10 Easy Ways Small Businesses Should Track Competitors

 

One of the most important yet often under-valued requirements when running a small business is to track and monitor competition. Having a clear understanding of competitors’ business operations, such as what they are charging, what clients they have, and what new products and services they are offering, can help a company develop their own successful business models and strategies.

It is vital that businesses monitor competition in order to stay abreast of changes, and keep up with price fluctuations and demands within a specific market. Monitoring competition ultimately helps small companies maintain competitiveness amongst their business rivals. Failing to track the habits and movements of competitors can mean a business is held back, becomes regressive and eventually loses out to their more progressive and competitive rivals.

How can small businesses track and monitor their competition? Small Business Trends caught up with Mike Tinz, VP at Money Mailer, a leader in direct marketing, which offers local businesses a unique portfolio of marketing solutions. Mike Tinz provided insight and tips into how small business owners should track their competition.

How to Track Competitors

Review How Your Competitors are Reaching Consumers

Small businesses reach out to consumers through specific ways and it’s important to have an understanding about how other businesses are reaching and finding consumers. Mike Tinz spoke of the importance of reviewing the media competitors are using to reach consumers.

“Review the competitive landscape and the media your competition is using to reach consumers.  This includes where they are advertising and what offers are being leveraged.  This will give you significant insight on how to plan your own marketing efforts,” said Tinz.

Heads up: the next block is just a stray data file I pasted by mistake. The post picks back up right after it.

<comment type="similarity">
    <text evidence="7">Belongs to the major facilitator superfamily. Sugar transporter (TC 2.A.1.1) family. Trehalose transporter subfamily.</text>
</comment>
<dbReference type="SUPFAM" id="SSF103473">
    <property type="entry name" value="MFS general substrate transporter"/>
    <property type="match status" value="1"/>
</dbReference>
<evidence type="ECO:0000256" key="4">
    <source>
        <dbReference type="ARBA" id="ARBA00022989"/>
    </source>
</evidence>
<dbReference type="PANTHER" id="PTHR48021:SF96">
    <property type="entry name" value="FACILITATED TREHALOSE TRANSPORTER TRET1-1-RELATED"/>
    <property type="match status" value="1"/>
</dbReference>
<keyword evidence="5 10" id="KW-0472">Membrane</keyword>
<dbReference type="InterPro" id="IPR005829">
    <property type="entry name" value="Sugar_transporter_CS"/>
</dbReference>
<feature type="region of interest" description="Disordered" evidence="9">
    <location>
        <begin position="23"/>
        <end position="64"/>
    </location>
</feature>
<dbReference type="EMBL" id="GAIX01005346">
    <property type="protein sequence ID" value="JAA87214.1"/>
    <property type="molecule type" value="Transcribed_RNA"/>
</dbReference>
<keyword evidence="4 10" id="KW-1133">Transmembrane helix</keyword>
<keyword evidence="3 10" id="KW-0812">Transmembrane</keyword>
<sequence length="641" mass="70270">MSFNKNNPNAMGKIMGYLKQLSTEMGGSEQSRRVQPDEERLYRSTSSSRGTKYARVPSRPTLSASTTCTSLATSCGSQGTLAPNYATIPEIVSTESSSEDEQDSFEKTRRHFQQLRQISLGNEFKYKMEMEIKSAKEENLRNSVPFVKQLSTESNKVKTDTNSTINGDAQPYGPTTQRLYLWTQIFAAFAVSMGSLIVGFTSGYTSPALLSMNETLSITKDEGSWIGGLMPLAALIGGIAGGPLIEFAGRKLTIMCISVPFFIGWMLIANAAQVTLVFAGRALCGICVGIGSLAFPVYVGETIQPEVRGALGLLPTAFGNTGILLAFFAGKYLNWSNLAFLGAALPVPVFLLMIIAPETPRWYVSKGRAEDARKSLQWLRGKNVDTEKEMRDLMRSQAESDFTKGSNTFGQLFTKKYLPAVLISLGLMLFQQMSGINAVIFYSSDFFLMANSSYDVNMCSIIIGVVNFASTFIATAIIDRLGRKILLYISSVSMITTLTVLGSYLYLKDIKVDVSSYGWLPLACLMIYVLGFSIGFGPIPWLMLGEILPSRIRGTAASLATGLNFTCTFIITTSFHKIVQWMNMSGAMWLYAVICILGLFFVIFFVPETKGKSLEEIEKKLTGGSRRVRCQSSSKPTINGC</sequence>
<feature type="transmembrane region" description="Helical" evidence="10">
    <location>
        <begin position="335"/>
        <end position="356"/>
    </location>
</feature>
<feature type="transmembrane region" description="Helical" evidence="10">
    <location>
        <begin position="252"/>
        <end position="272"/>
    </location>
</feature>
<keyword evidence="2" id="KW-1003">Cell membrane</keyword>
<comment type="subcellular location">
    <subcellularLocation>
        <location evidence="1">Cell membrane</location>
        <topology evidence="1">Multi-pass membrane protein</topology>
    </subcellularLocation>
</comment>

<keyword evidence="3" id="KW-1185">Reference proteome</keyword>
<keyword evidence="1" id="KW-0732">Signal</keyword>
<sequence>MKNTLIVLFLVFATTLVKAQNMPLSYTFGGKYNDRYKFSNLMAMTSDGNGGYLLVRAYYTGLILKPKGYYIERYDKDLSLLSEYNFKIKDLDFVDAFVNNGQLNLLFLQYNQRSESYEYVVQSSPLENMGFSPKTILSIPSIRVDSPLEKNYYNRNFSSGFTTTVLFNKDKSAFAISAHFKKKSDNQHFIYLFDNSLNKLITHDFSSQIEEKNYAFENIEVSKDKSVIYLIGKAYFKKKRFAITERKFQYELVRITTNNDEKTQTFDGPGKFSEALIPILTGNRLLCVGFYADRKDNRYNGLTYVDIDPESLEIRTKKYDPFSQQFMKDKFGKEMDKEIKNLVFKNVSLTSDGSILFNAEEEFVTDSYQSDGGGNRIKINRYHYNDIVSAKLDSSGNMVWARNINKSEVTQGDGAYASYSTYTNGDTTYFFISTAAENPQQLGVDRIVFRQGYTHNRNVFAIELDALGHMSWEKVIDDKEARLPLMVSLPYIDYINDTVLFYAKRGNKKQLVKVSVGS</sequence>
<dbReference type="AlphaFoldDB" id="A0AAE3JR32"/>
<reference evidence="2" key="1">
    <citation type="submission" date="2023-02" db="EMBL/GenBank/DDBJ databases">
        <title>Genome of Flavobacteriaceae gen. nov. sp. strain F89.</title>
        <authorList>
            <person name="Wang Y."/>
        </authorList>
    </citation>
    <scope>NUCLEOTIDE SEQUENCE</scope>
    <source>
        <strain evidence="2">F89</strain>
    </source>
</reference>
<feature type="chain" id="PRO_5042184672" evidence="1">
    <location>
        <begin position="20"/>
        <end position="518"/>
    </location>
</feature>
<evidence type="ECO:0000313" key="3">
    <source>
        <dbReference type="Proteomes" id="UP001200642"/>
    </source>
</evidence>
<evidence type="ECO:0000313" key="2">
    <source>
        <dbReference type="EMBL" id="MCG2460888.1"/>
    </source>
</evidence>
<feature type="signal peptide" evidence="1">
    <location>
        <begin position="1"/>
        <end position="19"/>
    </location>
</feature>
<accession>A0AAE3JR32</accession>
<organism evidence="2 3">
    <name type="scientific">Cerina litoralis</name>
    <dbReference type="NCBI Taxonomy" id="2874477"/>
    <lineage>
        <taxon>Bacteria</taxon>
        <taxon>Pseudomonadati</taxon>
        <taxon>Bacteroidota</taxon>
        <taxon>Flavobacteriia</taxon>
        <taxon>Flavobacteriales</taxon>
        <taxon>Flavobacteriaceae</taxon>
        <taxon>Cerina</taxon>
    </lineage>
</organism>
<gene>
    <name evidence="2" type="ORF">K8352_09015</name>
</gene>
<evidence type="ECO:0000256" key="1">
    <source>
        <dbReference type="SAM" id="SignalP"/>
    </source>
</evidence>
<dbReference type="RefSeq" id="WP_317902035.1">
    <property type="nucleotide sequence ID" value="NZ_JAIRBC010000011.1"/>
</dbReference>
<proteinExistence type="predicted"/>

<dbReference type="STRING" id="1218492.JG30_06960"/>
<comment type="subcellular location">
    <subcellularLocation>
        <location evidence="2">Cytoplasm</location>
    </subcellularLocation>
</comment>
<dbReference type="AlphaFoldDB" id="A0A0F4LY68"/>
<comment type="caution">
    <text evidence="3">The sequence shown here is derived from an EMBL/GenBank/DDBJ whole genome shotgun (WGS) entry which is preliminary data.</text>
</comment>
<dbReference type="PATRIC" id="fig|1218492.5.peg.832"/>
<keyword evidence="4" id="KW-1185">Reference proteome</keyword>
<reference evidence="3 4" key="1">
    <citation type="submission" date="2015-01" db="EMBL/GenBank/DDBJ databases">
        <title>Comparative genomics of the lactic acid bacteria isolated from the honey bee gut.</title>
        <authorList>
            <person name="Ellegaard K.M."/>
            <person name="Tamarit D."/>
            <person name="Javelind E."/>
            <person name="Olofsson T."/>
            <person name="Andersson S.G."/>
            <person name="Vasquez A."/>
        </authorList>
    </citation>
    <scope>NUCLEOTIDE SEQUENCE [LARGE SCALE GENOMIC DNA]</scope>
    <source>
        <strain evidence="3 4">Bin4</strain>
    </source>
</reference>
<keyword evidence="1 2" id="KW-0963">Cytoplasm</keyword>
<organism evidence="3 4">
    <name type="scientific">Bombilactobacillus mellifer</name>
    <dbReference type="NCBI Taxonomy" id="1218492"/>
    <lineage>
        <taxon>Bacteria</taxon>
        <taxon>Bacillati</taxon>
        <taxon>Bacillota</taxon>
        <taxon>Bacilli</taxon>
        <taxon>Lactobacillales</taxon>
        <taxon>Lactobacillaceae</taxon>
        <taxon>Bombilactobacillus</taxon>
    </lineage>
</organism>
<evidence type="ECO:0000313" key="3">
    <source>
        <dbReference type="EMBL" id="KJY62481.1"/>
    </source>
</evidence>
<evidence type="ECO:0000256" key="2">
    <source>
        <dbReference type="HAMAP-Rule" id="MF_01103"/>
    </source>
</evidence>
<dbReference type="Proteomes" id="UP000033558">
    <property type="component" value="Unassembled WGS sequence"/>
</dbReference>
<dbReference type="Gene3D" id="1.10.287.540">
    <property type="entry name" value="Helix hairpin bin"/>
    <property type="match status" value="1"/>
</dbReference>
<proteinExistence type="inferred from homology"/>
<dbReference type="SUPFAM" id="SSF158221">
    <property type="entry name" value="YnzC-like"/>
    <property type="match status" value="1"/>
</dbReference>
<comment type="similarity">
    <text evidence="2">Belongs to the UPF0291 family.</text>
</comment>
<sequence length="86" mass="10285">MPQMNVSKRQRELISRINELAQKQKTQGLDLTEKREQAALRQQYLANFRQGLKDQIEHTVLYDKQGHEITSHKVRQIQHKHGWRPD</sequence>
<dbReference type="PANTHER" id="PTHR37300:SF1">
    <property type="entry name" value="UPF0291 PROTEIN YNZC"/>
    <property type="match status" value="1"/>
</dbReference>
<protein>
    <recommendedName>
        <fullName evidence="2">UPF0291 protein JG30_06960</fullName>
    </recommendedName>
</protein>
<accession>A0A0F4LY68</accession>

Review Competitors’ Websites

The World Wide Web has made it easier than ever for businesses to track and monitor their competition. Spend some time looking on competitors’ websites, clocking what services they offer and products they sell, which might be different to those your own business offers and could provide a profitable income.

Compare Your SEO Efforts

Do a quick search on Google using the keywords your customers are likely to use. Does your business appear on the first page, or is it predominantly your competitors? If it’s the latter, you may want to work on the Search Engine Optimization (SEO) of your website, implementing the competitive keywords that your competitors are using to rank higher.

Check Out Customer Review Sites

What are others saying about your competitors? You can find out with ease by looking at review sites in your industry. Are there any common complaints or compliments amongst your competitors that you can either adapt or avoid to benefit your own business?

Understand Pricing and Special Offers

Mike Tinz noted the importance of tracking competitors’ pricing and special offers.

“Understanding the pricing and special offers that your competition is advertising will also help you determine how to create a compelling proposition to drive traffic into your business.  It will also help you better understand if you are under-priced or even overpriced,” said Tinz.

Use Google Alerts to Your Advantage